Facebook lets advisors build a page and share the personal stories of their practices and their lives. LinkedIn allows advisors to build a professional profile, make connections and see how they may already be connected to potential prospects. And Twitter lets advisors customize their own news feed and find out where the kinds of clients they want to work with are.
All three platforms and the best practices on them were a focus at the Securities Industry and Financial Markets Association’s Social Media Seminar in New York on Wednesday, where experts said they anticipate even greater adoption of these platforms at wealth management firms.
“Eighteen months ago or even a year ago, firms were taking more of a scattershot approach to the use of social media,” said Barbara Stettner, partner at Allen & Overy. “Now today a lot of you are doing targeted directed development of social media strategies. And I would suspect in the next six months there is going to be more focus in different directions as well.”
Facebook As a Storytelling Medium
Wells Fargo Advisors is one of those firms with plans for expansion. The wealth advisory business now has its own Facebook page. Wells Fargo is also working on piloting the use of the social network to its advisor force. Starting this summer to early fall, about 40 Wells Fargo advisors will start testing the social network.
“What we’re trying to figure out is how we can tap into the passion point of consumers, because Facebook, unlike LinkedIn, is the passion component,” said Renee Brown, senior vice president, director of wealth of brokerage at retirement at Wells Fargo. “You have the opportunity to learn and grow in relationship with clients and customers in a deeper way.”
Financial advisor David Armstrong, of Monument Wealth Management at LPL Financial, said he discovered that his practice could use Facebook to connect with clients when he first started using the network to connect with his friends from the Marines.
His team’s Facebook page emphasizes images and content intended to help foster a personal connection with their followers. That includes posting pictures from when one partner attended the recent air show in Baltimore, Md. and when another partner had a baby. One prospect who saw the baby’s pictures on Facebook stunned that advisor when he congratulated him at the start of a phone conversation, Armstrong recalled.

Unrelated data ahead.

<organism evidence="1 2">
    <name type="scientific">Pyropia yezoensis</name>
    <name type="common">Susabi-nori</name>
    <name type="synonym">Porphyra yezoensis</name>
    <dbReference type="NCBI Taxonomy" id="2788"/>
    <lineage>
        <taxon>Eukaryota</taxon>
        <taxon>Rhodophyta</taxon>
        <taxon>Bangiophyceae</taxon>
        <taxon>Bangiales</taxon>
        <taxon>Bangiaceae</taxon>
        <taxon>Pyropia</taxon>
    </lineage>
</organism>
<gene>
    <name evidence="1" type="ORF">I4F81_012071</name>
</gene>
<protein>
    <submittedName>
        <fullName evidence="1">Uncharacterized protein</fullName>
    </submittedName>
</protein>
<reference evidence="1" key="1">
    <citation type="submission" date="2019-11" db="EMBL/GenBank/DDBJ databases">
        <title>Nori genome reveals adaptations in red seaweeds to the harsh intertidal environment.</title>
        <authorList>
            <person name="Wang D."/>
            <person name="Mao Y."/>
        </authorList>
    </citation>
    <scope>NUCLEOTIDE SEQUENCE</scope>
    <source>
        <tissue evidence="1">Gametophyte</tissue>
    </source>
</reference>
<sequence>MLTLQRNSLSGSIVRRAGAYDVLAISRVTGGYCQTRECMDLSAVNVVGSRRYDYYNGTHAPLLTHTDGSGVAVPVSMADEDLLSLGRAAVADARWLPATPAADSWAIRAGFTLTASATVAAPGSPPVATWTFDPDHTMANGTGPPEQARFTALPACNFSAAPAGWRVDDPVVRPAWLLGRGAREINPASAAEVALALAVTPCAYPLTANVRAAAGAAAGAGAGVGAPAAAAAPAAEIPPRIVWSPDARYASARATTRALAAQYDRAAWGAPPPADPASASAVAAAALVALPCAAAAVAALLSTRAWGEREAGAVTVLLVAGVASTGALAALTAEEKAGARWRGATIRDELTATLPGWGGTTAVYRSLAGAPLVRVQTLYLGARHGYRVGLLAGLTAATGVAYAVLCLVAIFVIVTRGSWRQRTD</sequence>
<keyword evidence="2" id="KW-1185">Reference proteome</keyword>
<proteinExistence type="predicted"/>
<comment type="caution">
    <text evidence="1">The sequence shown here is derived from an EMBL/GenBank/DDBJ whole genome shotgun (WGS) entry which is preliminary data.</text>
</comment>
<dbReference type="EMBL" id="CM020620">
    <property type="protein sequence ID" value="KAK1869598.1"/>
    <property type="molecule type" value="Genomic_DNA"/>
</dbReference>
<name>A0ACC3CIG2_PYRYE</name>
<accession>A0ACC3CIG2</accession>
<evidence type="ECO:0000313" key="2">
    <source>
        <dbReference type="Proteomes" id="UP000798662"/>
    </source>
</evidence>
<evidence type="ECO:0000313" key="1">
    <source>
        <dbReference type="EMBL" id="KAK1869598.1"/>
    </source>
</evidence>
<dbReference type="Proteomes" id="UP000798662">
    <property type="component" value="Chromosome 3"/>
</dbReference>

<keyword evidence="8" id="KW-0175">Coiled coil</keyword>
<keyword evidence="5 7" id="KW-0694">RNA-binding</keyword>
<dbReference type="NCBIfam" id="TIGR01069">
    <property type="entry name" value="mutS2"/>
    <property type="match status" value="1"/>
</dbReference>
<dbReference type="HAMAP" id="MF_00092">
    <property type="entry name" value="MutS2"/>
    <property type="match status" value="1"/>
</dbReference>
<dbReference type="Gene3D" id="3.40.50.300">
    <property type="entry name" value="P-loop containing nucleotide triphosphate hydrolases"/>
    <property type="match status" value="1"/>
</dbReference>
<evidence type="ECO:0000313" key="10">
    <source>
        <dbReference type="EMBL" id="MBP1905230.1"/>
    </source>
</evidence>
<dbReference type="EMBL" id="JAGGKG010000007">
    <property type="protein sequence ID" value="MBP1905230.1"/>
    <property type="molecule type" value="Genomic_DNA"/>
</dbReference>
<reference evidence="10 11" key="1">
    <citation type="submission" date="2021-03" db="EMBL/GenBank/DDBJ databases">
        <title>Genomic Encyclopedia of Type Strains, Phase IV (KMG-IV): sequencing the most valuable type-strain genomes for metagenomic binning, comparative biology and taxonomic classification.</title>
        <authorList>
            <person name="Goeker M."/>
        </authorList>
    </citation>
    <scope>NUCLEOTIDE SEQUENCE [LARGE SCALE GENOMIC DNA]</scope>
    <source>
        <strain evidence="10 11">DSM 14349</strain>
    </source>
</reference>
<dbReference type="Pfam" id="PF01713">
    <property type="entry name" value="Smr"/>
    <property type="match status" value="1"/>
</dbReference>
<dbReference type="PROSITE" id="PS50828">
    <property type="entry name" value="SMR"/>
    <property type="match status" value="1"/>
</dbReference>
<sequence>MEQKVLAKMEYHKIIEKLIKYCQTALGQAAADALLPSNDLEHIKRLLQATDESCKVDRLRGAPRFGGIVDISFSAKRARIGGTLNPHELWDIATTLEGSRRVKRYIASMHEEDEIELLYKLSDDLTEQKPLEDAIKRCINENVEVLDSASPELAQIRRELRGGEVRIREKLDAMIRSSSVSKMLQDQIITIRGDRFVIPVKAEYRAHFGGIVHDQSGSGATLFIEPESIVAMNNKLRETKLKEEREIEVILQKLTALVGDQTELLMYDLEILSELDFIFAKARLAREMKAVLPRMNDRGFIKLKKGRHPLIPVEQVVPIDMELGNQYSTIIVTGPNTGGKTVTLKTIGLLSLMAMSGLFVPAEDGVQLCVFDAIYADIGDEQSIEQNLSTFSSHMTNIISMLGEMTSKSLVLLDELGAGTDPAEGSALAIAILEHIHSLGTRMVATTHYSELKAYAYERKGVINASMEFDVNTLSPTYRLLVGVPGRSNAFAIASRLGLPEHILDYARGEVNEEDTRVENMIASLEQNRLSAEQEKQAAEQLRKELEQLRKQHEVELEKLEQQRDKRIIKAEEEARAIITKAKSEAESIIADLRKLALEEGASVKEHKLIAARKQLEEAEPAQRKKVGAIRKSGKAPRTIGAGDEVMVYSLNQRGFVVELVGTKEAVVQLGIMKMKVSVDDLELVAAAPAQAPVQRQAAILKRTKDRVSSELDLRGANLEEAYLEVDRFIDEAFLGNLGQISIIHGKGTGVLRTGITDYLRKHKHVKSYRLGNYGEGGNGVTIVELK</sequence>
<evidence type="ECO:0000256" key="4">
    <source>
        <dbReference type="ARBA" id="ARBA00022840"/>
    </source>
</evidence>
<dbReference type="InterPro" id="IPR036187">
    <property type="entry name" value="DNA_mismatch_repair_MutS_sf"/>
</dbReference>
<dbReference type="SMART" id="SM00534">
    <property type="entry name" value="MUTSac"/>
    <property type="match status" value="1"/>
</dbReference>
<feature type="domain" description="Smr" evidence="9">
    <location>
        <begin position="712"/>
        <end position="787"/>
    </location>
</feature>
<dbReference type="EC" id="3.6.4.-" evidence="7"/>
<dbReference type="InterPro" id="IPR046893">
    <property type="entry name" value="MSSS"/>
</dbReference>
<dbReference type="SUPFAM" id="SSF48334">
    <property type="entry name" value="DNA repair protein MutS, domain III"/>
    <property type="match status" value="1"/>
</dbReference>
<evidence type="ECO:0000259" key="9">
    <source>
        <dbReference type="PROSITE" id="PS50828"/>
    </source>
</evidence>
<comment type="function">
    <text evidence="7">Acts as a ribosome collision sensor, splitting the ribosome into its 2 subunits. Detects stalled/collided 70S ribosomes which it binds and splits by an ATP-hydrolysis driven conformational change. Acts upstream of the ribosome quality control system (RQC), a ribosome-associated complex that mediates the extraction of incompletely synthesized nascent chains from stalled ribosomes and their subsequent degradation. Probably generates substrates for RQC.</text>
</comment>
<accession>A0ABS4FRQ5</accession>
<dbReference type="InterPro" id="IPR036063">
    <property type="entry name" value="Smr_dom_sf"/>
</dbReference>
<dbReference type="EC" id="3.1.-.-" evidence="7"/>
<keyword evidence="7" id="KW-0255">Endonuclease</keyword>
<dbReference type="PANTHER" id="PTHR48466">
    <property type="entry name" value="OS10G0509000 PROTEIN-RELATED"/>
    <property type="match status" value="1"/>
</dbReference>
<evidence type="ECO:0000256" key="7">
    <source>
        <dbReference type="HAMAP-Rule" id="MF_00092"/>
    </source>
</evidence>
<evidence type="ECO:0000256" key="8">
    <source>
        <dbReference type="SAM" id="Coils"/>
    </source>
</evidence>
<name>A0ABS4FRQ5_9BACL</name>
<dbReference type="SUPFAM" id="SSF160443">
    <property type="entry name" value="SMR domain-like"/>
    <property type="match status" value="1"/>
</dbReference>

“It’s evolved into this fantastic story telling tool, without it looking like a contrived story telling medium for business,” Armstrong said. “The story that you tell on Facebook with pictures and posts is very genuine and very personal.”
LinkedIn As A Business Card Extension
Another firm that has recently broadened the reach of its financial advisors through social media is Wedbush Securities. Beginning in January of this year, the firm began allowing its financial employees to use LinkedIn, Facebook and Twitter.
“What we have found so far on the advisor side is the highest concentration has been on LinkedIn,” Natalie Taylor, vice president of marketing at Wedbush Securities, said.
LinkedIn was a priority for Wedbush when it recently came up with a four-stage strategy for its financial advisors to grow their presence all social media platforms. The strategy starts with the advisor web page and the creation of a profile that can subsequently be used across all social media platforms. The second step is establishing a presence on LinkedIn, followed third by either Twitter or Facebook, and then other social media sites.
“It’s a business essential these days,” Taylor said of LinkedIn. “It’s an extension of your business card. It’s where your clients look to find you and validate you as a financial professional.”
Fay DeBellis, senior vice president and wealth advisor at Morgan Stanley Smith Barney, said she has created a profile that shows what she most wants potential business contacts to know about her, including her role as a board member of a local health organization in St. Paul, Minn.
From there, DeBellis said she consciously chooses who she wants to connect with on LinkedIn based on who she wants to develop a relationship with, as well as who can introduce her to prospects. Searching on LinkedIn has helped DeBellis find connections in organizations she wants to access.